To allow devices to be discover-able, deviced will broadcast it’s presence using mDNS on networks it is configured to listen (based on network-manager connection UUID). Long term my goal is that you can configure deviced access in Control Center, similar to “Sharing and Privacy”. The network protocol is rather simple as it’s just JSON-RPC over TLS with self-signed certificates. When a client connects to the daemon, a gnome-shell notification is presented allowing you to accept the connection. At that point, the client certificate is saved for future validation.

Our libdeviced library is GObject introspectable and should therefore work with a number of languages.

Right now, only Flatpak applications are supported, but we have abstractions to allow for contributions to support additional application layers like docker or plain old .desktop files. Currently you can push flatpak applications and runtimes to the device and install them and run them. If you have a new enough Flatpak, you can do delta updates.

It can even bridge multiple PTY devices for a shell, which isn’t really meant to be an SSH replacement, but more of a single abstraction we can use to be able to control a debugger and inferior from the IDE tooling.

There are still lots of little bugs to shake out and more bits to implement, but this is a pretty sweet 2-week proof of concept.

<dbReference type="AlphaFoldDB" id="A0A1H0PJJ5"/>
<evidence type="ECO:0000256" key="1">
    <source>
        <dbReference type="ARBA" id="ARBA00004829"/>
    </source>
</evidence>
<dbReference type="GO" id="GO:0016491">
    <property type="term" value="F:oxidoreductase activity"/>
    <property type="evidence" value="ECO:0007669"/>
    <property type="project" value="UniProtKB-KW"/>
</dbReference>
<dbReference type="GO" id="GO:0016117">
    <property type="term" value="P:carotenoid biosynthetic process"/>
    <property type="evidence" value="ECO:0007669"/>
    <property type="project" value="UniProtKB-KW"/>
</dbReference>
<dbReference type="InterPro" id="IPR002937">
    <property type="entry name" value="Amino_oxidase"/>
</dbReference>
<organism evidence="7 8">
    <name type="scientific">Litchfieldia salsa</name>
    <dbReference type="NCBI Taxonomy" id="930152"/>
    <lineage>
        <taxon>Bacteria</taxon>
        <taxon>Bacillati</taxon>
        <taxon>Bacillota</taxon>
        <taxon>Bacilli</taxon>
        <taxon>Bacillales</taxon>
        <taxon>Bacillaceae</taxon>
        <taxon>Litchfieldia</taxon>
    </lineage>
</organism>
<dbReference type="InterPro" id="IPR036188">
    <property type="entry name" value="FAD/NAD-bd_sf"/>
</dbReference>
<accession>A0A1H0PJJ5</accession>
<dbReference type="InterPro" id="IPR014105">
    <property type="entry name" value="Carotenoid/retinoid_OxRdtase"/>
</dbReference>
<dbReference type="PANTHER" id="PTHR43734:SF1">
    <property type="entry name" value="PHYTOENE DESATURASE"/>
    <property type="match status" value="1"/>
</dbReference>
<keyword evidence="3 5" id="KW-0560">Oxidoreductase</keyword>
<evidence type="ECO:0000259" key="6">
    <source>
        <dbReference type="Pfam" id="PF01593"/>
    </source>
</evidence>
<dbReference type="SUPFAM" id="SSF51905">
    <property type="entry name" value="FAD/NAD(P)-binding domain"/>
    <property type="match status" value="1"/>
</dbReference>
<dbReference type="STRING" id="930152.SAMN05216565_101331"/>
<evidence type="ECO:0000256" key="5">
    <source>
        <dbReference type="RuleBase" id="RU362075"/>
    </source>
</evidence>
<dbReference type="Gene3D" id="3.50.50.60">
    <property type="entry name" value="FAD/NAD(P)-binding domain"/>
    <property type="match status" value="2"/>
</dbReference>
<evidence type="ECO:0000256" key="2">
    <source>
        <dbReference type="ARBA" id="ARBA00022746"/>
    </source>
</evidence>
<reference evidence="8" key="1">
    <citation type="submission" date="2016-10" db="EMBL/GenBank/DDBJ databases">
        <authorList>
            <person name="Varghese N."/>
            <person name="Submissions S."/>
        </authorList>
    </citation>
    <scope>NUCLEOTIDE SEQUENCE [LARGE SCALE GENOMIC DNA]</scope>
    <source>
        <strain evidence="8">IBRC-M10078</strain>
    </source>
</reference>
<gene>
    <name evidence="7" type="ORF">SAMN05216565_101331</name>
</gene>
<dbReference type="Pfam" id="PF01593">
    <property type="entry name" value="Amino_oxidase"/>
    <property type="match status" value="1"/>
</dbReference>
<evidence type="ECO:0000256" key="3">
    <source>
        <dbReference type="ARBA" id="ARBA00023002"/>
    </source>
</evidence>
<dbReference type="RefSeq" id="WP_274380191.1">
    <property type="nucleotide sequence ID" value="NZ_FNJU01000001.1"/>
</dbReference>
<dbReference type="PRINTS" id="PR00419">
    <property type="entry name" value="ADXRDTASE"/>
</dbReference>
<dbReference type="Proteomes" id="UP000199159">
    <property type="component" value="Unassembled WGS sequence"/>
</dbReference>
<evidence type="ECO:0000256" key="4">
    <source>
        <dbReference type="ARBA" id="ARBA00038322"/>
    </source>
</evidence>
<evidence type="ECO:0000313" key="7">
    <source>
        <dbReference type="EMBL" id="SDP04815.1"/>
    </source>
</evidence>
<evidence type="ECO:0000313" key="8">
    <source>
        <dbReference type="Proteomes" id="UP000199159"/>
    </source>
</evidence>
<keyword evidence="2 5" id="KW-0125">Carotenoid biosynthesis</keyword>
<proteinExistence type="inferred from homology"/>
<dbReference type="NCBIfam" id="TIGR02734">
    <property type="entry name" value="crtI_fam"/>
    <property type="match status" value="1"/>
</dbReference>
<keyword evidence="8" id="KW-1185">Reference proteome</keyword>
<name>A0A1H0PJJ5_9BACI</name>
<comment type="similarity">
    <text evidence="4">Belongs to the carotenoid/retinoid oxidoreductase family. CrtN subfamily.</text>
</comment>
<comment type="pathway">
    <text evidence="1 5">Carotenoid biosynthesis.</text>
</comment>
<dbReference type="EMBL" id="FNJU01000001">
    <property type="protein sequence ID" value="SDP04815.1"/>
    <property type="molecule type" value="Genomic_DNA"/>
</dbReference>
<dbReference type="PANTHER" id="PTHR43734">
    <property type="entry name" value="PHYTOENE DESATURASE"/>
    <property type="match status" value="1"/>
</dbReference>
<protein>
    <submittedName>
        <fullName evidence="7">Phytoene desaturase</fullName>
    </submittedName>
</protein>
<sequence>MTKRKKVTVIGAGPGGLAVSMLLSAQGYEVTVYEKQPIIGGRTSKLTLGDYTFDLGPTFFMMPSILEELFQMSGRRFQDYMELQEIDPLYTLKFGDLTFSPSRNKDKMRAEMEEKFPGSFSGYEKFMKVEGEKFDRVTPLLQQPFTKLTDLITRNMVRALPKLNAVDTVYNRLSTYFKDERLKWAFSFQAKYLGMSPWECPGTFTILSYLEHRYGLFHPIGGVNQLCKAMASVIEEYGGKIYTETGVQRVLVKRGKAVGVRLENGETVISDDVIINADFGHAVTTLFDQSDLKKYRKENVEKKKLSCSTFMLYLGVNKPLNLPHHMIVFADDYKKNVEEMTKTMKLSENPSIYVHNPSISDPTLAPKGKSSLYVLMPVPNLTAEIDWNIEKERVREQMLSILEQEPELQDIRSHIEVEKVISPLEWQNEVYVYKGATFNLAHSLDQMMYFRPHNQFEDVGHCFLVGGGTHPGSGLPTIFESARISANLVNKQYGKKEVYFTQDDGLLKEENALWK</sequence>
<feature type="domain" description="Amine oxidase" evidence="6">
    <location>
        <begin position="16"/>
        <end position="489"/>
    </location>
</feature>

Here is a 20 second demo running on a single machine. It’s the same when using multiple machines except you get the notification on the programmable device rather than on your workstation. Obviously for IoT devices we’d need to create some sort of freedesktop notification bridge or alternate notification mechanism.

Anytime you work on a new project people will inevitably ask “why not just use XYZ”. In this case, I would expect both SSH and ADB to fall into that category. Most importantly, libdeviced is going to be about providing a single “remote device” abstraction for us in Builder. So it’s reasonable that we could abstract both of those systems from libdeviced. But neither of those provide the work-flow I envision for out-of-box experience, hence the deviced daemon. In the ADB case, it will be very difficult to get code upstream and released to distributions as it is increasingly unlikely our use-case is interesting to upstream. There were experimental patches to ADB a couple years ago to support flatpak so we didn’t take on this effort without considering our options. Ultimately, this prototype was to see the feasibility of making something that solves our problems while not locking us out of supporting other systems in the future.

Builder happenings for January

I’ve been very busy with Builder since returning from the holidays. As mentioned previously, we’ve moved to gitlab. I’m very happy about it. I can see how this is going to improve the engagement and communication between our existing community and help us keep new contributors.

I made two releases of Builder so far this month. That included both a new stable build (which flatpak users are already using) and a new snapshot for those on developer operating systems like Fedora Rawhide.